Learning to move forward

One thing I wish I was told when I left Jim Thorpe rehabilitation was “that it’s going to be hard to watch life pass you by as you try to just get back to baseline. While you are achieving huge gains on your recovery from a traumatic brain injury you will watch others continue on in life & while you are celebrating monumental moments like walking again, standing to take a shower, being able to find & spell four letter words others will be celebrating getting married or having children. Just because your achievements seem small compared to others does not mean you haven’t moved forward in life. Your moving forward will just be quite a bit slower & harder to see.” 

I don’t know if being told this while leaving Jim Thorpe would’ve helped much because I was still in my walking coma at that time but I wish I could’ve had an hourly, daily, weekly reminder just so I could have prepared myself better. Once I left Jim Thorpe I started outpatient therapy at Mercy. I went three days a week for three hours. I did occupational, speech & physical therapy. During this time in my recovery I was just focused on surviving & doing what I needed to do to make it to the next hour & if I’m being completely honest I still haven’t fully left that mindset. My therapists at mercy were God sent. I honestly don’t think I would be where I am today without them. They helped me improve so much. They all tried to prepare me as well as they could for when I started to wake up more from my walking coma & had the ability to think of a future for myself. But despite their best efforts I still wasn’t prepared. I went to a few traumatic brain injury support group meetings to seek help in moving on. The first meeting I went to the topic was grieving for the loss of yourself. At the time I didn’t really grasp that concept but once I started seeing my neuropsychologist she helped me to dive deeper into that. She helped me grieve the loss of myself & the loss of that girls future, the future I thought I had planned out. This was by far the hardest part of my recovery from a traumatic brain injury. I can deal with physical pain. Dealing with the “razor blades in my head” headaches, the pain of my broken hip, pelvis, sternum, ribs, collapsed lung & lung treatments were something I knew how to deal with. I grew up in sports & athletics so dealing with physical pain came easy to me. It was tough because sometimes the pain was blinding but I knew it would go away once it healed & once a little more time went by. It was the emotional pain that was the hardest. I joke sometimes about how I would go through the wreck 100 times if all I had to deal with was the physical pain & I got to bypass the emotional. I say I joke but now that it’s been almost 9 years since my wreck I’m quite serious.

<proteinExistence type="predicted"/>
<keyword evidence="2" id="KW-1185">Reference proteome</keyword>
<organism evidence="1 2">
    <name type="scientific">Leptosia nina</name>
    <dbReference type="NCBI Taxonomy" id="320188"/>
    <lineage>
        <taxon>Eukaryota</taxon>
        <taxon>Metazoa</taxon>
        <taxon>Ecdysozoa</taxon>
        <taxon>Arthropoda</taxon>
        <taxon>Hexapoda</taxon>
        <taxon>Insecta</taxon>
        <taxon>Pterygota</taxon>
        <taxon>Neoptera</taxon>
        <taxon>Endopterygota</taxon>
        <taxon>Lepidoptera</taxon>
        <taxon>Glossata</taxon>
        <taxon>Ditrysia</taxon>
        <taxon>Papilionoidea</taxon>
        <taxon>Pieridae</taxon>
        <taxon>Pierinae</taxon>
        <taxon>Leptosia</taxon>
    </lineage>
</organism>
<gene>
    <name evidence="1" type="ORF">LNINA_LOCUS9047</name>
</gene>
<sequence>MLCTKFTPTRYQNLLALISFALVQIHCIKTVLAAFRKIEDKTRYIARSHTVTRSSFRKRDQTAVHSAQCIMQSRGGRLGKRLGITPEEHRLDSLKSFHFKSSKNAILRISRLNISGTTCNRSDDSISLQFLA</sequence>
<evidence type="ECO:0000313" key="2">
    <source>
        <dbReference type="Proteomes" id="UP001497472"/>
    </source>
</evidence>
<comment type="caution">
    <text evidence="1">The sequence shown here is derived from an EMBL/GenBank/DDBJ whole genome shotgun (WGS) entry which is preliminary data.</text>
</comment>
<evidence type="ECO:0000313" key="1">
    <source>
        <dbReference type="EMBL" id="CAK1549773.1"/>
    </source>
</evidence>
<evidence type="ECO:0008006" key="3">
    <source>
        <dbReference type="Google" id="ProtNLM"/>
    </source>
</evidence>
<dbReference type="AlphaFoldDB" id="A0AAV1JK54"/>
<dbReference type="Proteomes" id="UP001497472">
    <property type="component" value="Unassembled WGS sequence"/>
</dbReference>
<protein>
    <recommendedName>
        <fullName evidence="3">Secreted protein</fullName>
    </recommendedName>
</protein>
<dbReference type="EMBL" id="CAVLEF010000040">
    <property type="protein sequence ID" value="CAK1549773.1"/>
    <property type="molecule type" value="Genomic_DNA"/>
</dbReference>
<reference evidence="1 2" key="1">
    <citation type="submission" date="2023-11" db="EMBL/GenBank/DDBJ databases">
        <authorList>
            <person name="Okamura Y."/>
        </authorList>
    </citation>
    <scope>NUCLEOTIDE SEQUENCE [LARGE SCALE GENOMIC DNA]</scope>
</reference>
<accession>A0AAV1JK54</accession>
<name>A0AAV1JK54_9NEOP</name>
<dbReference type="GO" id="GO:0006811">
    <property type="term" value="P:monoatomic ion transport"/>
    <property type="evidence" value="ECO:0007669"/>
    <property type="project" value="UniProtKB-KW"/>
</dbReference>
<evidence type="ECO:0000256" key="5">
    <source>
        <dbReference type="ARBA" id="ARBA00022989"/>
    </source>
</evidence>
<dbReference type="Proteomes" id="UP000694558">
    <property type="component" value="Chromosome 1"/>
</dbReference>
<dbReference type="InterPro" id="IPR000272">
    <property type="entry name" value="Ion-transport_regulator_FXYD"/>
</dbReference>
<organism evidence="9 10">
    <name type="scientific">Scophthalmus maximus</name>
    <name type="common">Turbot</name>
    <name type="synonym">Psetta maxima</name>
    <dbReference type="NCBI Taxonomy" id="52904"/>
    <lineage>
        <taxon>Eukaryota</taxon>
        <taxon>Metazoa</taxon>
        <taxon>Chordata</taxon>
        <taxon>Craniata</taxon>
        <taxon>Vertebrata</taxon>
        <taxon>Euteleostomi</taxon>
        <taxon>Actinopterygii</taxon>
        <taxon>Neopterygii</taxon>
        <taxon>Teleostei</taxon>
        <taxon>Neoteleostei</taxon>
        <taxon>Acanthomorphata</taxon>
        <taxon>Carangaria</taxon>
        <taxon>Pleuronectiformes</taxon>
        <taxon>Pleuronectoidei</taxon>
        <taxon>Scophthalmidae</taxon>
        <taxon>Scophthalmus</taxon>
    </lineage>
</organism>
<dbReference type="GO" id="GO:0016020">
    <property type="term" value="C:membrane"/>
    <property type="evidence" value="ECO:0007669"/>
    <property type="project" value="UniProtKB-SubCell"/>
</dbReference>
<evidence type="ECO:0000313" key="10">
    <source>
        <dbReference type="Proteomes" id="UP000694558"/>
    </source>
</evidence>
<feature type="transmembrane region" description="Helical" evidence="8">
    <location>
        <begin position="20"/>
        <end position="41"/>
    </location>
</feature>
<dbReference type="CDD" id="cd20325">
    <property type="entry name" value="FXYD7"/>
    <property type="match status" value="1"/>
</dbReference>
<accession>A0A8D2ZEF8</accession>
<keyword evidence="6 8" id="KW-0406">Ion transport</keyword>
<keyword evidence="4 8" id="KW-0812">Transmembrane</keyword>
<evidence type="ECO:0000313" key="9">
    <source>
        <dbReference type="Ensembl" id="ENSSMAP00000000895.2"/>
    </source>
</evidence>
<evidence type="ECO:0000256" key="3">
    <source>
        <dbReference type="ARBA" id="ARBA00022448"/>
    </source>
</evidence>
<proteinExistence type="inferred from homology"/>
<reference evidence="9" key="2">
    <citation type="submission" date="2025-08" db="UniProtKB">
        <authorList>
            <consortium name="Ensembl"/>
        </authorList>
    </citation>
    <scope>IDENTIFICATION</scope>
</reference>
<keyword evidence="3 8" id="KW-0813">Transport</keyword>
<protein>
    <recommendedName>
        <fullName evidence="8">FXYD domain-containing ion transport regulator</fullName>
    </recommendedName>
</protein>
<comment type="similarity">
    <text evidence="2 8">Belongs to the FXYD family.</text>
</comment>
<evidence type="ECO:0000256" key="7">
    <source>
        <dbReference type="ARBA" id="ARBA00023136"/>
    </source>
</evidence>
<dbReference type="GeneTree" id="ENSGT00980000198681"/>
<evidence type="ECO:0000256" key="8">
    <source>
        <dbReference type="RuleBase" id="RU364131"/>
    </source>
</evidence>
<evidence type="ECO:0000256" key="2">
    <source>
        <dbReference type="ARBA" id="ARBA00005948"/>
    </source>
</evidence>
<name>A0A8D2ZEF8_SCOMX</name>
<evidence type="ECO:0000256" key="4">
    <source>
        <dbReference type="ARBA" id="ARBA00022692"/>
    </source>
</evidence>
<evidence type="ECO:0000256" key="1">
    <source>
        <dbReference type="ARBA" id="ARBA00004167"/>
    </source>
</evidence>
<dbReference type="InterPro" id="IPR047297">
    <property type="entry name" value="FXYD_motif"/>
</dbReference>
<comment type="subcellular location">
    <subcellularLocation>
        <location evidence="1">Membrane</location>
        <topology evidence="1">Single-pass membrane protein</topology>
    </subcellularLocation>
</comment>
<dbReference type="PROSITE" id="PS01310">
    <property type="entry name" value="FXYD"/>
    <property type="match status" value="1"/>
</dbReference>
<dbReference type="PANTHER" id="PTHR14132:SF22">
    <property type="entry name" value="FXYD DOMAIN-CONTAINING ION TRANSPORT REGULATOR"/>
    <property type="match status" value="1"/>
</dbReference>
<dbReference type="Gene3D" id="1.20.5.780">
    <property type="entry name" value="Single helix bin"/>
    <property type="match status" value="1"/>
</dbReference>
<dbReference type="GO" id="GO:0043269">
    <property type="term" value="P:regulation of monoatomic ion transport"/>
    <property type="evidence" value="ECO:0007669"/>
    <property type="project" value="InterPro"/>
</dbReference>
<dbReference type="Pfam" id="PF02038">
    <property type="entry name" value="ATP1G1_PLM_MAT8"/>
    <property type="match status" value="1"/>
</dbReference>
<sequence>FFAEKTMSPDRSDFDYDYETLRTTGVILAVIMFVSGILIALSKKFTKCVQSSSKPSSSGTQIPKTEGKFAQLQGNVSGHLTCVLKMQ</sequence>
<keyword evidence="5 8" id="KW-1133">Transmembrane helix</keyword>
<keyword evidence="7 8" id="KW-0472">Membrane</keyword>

It’s hard to explain the kind of emotional pain, heartache & loneliness that comes with watching life leave you behind. It’s like being a child’s former favorite toy that has been stowed away in a closet & you watch that child pick up, play with new & better toys knowing that the child will never come back for you. You can never get back those moments. The child a.k.a life has moved on. 

We all deal with this feeling of being forgotten or being left behind & it can weigh you down, make you feel insecure, make you depressed, increase your anxiety but the one thing it can not do is stop you from moving forward in life. I know I can’t get back the huge life moments I missed. I can’t go back in time to witness friends weddings or friends having their children those moments are unfortunately lost. But I know I have the ability to move forward & create/witness new life moments. No matter what emotional pain you might be dealing with or life struggle you may currently be battling just know we always have the choice to keep taking baby steps forward. Yes it will be hard & there will be times when you think you have reached your endpoint, I know I did, but it’s in these hard moments when it is so important to keep going because once you’ve taken a few steps & gotten out of that darkness you will know there is nothing that can hold you back. You will have found your inner strength.

Anxiety Depression Domestic abuse heartbreak ptsd overcoming struggles loneliness Panic attacks Ptsd Starting over traumatic brain injury traumatic brain injury survivor

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